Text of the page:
It’s taken a long time for sneaker retail to catch up to the digital age.
Following its official launch at ComplexCon, new online sneaker retail platform Zen is aiming to change the sneaker industry’s approach to digital spaces and bring it up to speed with the resale networks that have taken the market by storm.
It’s an open secret that sneakers have evolved over the years to be much more than just a simple choice in footwear. Sneakers are now cultural touchpoints and, more recently, financial assets. Zen founder Karim Wazani, an industry veteran and long-time professional sneakerhead, believes sneaker retailers must catch up to these changing times and capitalize on the consumer behaviors currently defining the streetwear and sneaker marketplace.
“I’ve used the tagline ‘the evolution of e-commerce,’” Wazani explained, when asked to describe the new platform in an interview with ComplexCon. “While there’s been innovations in the sneakers themselves, and even some of the stores have kind of evolved, there really hasn’t been huge changes made to the websites that handle this kind of product. And we really wanted to change that.”
One of the main ways that Zen expects to accomplish that goal is with real-world activation, despite not having any plans to open physical stores. Since the retailer’s soft launch in 2018, it has gained a reputation for hosting giveaways of some of the sneaker world’s most desirable silhouettes—even the Nike Mag, which has commanded a resale price point as high as $50,000.
At its official launch during ComplexCon in Chicago this past weekend, Zen’s booth featured a giant sneaker hologram, another feature in the its plan to evolve sneaker retail by incorporating technological elements, including VR and AR, throughout the Zen experience.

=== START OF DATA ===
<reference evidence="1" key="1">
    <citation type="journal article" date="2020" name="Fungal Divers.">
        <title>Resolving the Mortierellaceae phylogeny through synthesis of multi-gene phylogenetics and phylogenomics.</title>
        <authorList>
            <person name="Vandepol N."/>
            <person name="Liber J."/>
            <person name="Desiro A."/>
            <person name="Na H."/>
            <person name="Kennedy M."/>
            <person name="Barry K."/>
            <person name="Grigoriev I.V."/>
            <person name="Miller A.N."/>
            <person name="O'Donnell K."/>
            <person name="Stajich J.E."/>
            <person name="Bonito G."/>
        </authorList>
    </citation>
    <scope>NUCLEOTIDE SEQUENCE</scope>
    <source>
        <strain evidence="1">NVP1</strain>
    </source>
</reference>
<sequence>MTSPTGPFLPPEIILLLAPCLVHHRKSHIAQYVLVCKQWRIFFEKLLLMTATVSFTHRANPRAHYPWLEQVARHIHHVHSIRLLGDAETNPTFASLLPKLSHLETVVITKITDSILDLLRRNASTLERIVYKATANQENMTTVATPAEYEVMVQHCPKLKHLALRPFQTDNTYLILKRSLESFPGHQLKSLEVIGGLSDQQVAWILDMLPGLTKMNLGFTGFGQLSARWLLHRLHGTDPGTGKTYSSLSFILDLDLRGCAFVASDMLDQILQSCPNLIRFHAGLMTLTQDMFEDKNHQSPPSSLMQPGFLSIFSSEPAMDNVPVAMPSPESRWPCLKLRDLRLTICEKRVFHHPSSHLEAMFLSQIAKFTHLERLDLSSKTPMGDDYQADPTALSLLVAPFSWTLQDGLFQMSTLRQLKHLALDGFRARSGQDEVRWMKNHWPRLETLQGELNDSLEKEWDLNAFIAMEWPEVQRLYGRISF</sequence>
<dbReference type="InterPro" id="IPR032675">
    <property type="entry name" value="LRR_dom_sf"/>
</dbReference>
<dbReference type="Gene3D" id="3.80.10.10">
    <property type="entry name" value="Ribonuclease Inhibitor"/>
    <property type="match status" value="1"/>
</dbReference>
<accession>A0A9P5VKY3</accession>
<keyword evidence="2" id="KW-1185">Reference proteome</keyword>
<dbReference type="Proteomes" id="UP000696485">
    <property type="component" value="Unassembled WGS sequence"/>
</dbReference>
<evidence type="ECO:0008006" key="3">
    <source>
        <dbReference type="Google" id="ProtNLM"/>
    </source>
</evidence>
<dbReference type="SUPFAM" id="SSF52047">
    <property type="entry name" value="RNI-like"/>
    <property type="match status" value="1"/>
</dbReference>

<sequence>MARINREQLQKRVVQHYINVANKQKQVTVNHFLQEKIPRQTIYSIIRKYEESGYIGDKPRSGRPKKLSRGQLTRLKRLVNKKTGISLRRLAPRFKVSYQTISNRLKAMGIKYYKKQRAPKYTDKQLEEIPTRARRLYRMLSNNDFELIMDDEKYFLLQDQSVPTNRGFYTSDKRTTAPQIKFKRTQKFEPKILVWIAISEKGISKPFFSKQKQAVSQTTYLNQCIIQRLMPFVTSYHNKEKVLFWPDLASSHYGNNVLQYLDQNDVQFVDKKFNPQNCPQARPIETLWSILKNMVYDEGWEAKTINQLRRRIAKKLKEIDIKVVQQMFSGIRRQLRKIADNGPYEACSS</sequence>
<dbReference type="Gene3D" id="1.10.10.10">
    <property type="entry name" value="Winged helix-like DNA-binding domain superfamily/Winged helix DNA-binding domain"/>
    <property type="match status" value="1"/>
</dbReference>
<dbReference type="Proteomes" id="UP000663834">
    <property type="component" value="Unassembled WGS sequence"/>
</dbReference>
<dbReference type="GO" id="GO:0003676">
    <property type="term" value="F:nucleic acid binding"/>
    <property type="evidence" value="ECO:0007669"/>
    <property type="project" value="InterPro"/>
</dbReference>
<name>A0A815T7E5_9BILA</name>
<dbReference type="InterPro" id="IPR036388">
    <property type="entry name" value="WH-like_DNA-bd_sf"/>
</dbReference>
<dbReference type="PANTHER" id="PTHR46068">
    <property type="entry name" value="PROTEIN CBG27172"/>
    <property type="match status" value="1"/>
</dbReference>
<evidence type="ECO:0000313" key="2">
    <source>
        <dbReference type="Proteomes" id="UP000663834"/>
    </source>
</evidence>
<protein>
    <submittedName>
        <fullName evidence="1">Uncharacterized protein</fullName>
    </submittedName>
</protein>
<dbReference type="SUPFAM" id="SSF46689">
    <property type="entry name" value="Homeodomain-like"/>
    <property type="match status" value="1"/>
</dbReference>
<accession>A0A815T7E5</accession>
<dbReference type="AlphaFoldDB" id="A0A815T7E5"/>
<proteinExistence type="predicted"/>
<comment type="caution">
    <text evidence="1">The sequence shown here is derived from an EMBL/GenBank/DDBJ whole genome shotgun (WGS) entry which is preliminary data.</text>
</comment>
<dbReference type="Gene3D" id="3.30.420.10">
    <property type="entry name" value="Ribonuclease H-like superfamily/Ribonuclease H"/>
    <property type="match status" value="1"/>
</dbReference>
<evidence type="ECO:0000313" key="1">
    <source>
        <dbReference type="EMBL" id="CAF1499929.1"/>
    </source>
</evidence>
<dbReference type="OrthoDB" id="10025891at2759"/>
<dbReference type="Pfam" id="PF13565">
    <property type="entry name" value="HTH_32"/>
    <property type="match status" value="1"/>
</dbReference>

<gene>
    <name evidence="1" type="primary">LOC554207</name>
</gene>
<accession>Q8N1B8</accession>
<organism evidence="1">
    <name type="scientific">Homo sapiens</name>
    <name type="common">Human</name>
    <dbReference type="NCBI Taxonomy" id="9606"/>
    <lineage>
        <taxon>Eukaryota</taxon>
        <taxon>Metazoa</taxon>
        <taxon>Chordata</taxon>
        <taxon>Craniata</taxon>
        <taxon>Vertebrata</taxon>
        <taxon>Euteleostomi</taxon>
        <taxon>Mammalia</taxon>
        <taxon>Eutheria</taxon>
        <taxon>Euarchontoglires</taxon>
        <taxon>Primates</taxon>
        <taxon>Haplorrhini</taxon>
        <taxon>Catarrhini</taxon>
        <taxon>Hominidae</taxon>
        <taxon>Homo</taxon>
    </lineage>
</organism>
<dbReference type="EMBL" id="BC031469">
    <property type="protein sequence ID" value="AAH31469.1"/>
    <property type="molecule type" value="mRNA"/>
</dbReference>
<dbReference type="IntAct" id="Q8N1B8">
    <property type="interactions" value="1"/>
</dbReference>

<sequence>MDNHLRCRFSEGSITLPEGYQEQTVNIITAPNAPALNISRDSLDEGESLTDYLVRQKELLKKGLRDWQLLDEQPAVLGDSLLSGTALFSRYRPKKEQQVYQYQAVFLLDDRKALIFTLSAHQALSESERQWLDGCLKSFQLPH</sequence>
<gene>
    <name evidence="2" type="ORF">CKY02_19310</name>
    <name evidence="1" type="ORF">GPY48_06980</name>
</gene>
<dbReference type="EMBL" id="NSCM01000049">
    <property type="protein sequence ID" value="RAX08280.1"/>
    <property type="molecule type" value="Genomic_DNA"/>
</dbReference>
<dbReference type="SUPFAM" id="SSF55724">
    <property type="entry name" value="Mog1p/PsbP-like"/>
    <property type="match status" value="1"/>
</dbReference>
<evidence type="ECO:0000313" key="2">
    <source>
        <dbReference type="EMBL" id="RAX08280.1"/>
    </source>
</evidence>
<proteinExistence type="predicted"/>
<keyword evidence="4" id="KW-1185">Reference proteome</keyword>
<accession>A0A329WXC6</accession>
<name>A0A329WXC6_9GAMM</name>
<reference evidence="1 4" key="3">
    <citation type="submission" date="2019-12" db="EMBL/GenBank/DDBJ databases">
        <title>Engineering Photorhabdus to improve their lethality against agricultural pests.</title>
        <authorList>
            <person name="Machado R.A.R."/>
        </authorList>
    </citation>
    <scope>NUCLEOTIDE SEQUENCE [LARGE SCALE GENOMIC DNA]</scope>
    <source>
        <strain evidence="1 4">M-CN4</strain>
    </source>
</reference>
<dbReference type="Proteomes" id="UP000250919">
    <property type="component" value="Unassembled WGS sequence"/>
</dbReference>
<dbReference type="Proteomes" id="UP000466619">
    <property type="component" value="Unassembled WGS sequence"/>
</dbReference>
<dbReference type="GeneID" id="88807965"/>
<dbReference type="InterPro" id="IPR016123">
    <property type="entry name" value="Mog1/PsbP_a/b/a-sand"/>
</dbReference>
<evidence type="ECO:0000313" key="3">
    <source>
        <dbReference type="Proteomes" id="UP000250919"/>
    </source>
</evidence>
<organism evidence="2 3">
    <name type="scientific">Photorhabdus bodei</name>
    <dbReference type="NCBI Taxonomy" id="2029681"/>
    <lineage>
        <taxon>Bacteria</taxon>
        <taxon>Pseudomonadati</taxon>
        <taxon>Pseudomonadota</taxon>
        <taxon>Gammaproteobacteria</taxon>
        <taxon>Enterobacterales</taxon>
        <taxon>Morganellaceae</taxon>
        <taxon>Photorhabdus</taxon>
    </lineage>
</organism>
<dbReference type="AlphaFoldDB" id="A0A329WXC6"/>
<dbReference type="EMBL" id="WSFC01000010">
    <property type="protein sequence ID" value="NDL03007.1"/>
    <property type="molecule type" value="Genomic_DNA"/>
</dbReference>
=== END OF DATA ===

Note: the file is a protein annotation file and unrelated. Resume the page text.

“Rather than just having a bunch of shoes visible to a customer, we want to take the time to tell the stories behind the product, to really kind of celebrate the aesthetics of the product by having different functionality and ways to look at product—having some AR functionality and things like that,” Wazani told Complex.
“We’re looking for physical experiences as well as kinds of digital experiences because we think that in order to be successful, in order to really interact or engage, you have to exist in both worlds,” he continued. “So we’re creating a lot of partnerships and [doing] things like concerts and community outreach like that where we have a more physical presence than a more traditional kind of commerce engine would.”
Wazani said he wants his platform to encourage consumers and fans of sneakers to become active participants in the culture, something that resale has been able to capitalize on with great success.
However, instead of encouraging sneakerheads to think of their passion as a business, Wazani and Zen want to empower that consumer to contribute to the platform and sneaker culture as a whole by encouraging the sharing and creation of original content, something Zen is also actively doing.
Before launch, the platform collaborated with Complex on a web series called “Sole Origins” that profiled the most legendary sneakers in the history of the category. Wazani said that this experience gave his team the ability to interact and learn from some of the greatest sneaker designers in the game, refining their understanding of the forces that come together to create hype for a product.
However, it is Zen’s approach to one of the most controversial elements of the sneaker industry that may end up making the difference. Zen is powered by a proprietary bot-fighting raffle system that picks winners by size and selects real human winners based on information like credit card details and IP addresses.
This fight against automated bots, coupled with the resale-oriented mindset, likely will be Zen’s greatest challenges, post-launch. But the newcomer has planted its flag firmly on the retail side of the market and is going to great lengths to prove it.
In an interview with Highsnobiety in February, Wazani revealed that his company had rewarded sneakerheads with 350 pairs of some of the most valuable, high-profile sneakers on the market at the previous year’s ComplexCon, under one condition: they had to wear them out of the convention center in full view of the public, guaranteeing they could not be sold for resale.
“Ultimately our goal is to get grails on people’s feet,” Wazani explained to Highsnobiety. “We want people to wear and interact with the shoes that they love so much, rather than the burden of selling them to someone else.”